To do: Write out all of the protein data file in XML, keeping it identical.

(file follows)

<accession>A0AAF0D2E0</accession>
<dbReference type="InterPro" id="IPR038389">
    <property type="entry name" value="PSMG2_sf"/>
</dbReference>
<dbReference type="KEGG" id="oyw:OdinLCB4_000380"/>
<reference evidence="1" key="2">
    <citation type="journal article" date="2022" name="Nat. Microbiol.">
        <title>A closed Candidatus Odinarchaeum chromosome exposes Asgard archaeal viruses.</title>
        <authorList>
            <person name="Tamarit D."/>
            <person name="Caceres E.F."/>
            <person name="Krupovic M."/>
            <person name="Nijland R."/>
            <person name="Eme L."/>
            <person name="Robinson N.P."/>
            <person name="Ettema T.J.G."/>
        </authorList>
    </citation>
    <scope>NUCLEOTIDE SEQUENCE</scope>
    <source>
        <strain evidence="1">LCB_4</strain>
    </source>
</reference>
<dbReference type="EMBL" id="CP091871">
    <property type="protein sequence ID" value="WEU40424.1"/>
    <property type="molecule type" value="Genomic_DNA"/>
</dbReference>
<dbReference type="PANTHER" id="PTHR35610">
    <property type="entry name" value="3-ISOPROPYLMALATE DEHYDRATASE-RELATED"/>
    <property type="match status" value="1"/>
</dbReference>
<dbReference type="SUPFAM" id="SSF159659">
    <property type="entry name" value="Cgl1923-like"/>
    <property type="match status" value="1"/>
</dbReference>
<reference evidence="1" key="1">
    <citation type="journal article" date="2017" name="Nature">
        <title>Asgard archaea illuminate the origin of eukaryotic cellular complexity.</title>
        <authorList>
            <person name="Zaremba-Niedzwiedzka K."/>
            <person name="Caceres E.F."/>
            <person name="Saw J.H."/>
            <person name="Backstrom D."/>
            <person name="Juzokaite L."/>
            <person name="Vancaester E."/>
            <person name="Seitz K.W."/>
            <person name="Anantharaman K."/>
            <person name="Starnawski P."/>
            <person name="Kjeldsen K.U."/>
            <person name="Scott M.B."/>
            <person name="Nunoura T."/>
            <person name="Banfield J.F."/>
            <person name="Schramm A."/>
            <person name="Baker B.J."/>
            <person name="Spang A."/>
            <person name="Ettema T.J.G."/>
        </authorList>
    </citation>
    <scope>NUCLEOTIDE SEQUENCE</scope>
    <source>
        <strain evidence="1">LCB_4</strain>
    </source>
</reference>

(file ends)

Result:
<accession>A0AAF0D2E0</accession>
<dbReference type="InterPro" id="IPR038389">
    <property type="entry name" value="PSMG2_sf"/>
</dbReference>
<dbReference type="KEGG" id="oyw:OdinLCB4_000380"/>
<reference evidence="1" key="2">
    <citation type="journal article" date="2022" name="Nat. Microbiol.">
        <title>A closed Candidatus Odinarchaeum chromosome exposes Asgard archaeal viruses.</title>
        <authorList>
            <person name="Tamarit D."/>
            <person name="Caceres E.F."/>
            <person name="Krupovic M."/>
            <person name="Nijland R."/>
            <person name="Eme L."/>
            <person name="Robinson N.P."/>
            <person name="Ettema T.J.G."/>
        </authorList>
    </citation>
    <scope>NUCLEOTIDE SEQUENCE</scope>
    <source>
        <strain evidence="1">LCB_4</strain>
    </source>
</reference>
<dbReference type="EMBL" id="CP091871">
    <property type="protein sequence ID" value="WEU40424.1"/>
    <property type="molecule type" value="Genomic_DNA"/>
</dbReference>
<dbReference type="PANTHER" id="PTHR35610">
    <property type="entry name" value="3-ISOPROPYLMALATE DEHYDRATASE-RELATED"/>
    <property type="match status" value="1"/>
</dbReference>
<dbReference type="SUPFAM" id="SSF159659">
    <property type="entry name" value="Cgl1923-like"/>
    <property type="match status" value="1"/>
</dbReference>
<reference evidence="1" key="1">
    <citation type="journal article" date="2017" name="Nature">
        <title>Asgard archaea illuminate the origin of eukaryotic cellular complexity.</title>
        <authorList>
            <person name="Zaremba-Niedzwiedzka K."/>
            <person name="Caceres E.F."/>
            <person name="Saw J.H."/>
            <person name="Backstrom D."/>
            <person name="Juzokaite L."/>
            <person name="Vancaester E."/>
            <person name="Seitz K.W."/>
            <person name="Anantharaman K."/>
            <person name="Starnawski P."/>
            <person name="Kjeldsen K.U."/>
            <person name="Scott M.B."/>
            <person name="Nunoura T."/>
            <person name="Banfield J.F."/>
            <person name="Schramm A."/>
            <person name="Baker B.J."/>
            <person name="Spang A."/>
            <person name="Ettema T.J.G."/>
        </authorList>
    </citation>
    <scope>NUCLEOTIDE SEQUENCE</scope>
    <source>
        <strain evidence="1">LCB_4</strain>
    </source>
</reference>